Of course there are some changes made to the script to update things but these changes, some of which are admittedly fairly predictable and maybe even a little generic, do work quite well in the context of the story being told. Performance wise, things shape up alright. Kevin Dillon is fine in the lead and while he lacks the screen presence of Steve McQueen, he is well cast as the rebellious bad boy on a motorcycle. Shawnee Smith, seen here long before her recurring role in the Saw movies, is also pretty decent and supporting efforts from Donovan Leitch, Jeffrey DeMunn, Del Close, Candy Clark and the great Jack Nance are also memorable. The cast all do fine work here. Eagle eyed viewers may spot Bill Moseley as one of the soldiers.

    The updated special effects are quite good. The Blob in this movie is much faster than in the original film and this makes it more fearsome. As far as the monster design work goes, well, it's still very much a "blob" but the filmmakers made it translucent which means that when it grows in size and starts moving about town, you can see some of its victims inside - a nice, creepy touch. Add to that some slick camerawork and a solid score and Russell's remake of The Blob turns out to be a really fun time at the movie.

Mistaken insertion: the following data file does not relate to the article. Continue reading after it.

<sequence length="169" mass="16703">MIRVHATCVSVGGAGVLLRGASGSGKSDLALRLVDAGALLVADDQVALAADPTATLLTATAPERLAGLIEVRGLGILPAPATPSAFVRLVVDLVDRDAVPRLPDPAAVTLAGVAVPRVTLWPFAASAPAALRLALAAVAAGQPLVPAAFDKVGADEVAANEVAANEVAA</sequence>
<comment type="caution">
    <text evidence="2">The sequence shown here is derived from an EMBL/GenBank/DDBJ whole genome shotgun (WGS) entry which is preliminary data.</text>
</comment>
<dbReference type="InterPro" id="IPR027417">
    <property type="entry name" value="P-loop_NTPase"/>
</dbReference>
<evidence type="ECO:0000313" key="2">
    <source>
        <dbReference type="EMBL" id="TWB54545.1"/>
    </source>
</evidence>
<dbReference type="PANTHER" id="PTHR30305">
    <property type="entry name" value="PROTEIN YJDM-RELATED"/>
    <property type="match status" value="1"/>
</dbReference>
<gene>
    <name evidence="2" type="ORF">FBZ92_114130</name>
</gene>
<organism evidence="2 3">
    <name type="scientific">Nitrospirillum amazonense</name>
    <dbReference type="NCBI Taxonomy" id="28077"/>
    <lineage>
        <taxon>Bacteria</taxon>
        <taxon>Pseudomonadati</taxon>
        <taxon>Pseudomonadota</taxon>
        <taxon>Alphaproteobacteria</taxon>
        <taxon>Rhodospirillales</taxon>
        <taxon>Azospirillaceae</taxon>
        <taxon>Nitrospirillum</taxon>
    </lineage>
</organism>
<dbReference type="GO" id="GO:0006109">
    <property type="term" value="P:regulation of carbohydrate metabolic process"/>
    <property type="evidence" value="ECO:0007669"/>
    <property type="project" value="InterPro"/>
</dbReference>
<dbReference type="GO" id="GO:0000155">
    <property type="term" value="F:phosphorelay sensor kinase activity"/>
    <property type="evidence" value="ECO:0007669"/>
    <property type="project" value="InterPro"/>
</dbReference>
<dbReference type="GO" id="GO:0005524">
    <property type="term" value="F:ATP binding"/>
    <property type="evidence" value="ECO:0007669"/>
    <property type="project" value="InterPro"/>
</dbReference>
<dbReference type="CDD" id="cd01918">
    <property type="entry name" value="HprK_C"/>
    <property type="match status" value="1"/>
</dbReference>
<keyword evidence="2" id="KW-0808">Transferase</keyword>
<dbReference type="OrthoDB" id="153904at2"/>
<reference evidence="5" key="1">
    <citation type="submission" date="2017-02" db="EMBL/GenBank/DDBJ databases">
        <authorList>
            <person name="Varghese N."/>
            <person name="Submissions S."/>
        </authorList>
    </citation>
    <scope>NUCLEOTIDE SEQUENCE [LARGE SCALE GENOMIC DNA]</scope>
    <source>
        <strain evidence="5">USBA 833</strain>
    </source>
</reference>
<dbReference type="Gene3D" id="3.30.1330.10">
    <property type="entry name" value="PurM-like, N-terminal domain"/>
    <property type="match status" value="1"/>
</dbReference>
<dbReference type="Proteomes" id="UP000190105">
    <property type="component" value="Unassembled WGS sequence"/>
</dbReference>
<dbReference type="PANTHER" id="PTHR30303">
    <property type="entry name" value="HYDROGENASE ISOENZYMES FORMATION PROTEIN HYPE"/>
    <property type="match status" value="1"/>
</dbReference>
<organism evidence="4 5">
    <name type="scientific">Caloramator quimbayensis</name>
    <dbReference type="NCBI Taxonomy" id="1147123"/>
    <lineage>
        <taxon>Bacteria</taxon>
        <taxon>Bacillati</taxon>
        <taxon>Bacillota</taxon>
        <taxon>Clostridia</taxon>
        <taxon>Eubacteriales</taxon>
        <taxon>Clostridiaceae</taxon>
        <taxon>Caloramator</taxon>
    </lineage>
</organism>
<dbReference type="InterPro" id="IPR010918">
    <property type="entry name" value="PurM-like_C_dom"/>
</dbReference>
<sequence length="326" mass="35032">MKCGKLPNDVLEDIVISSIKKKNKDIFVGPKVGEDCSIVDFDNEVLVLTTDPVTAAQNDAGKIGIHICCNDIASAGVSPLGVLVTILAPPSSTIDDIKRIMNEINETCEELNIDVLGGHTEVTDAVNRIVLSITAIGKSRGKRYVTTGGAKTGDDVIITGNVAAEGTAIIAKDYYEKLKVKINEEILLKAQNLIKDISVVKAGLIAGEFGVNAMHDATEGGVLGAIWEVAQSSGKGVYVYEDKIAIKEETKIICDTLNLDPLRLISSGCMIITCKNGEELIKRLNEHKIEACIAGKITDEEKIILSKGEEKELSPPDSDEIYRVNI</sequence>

Video/Audio/Extras:

    The Blob arrives on a 25GB Blu-ray from Umbrella Entertainment in an AVC encoded 1080p high definition presentation framed at 1.85.1 widescreen. The transfer is crisp and clean and shows very good fine detail throughout. There are no issues with any print damage though a fine layer of film grain is present, as it should be. There are no obvious issues with noise reduction although some might spot some minor compression artifacts and minor crush in a few of the darker scenes. The image is free of any problematic edge enhancement. Color reproduction is very strong across the board with the pink/purple hues of the Blob itself looking great. Skin tones are nice and lifelike while black levels stay solid throughout.

    Audio is presented in English language DTS-HD 5.1 Master Audio with optional English closed captioning provided. There's maybe not quite as much rear channel action here as you might hope for in some scenes but directional effects are frequent and typically used very well. Dialogue is always clear and properly balanced and the score sounds strong and powerful without burying anything. The sound effects also have good presence here, and there are no issues with any hiss or distortion to note.

    The main extra on the disc is an eighteen minute long video interview with director Chuck Russell who talks about his take on recreating The Blob, working with Frank Darabont, his thoughts on the effects and performances in the picture and quite a bit more.

    Aside from that we get a trailer for the feature, menus and chapter selection. It's also worth noting that the disc comes packaged with some slick reversible cover art.

    The Final Word:

    The Blob is a lot of fun. The movie holds up, one of those few remakes that stands strongly beside its predecessor. It's a ridiculously entertaining film with some fun performances, great effects work and some really impressive set pieces made all the more impressive in high definition. The Blu-ray release from Umbrella Entertainment looks and sounds great and the interview with Russell adds some value to the release.

    Click on the images below for full sized Blu-ray screen caps!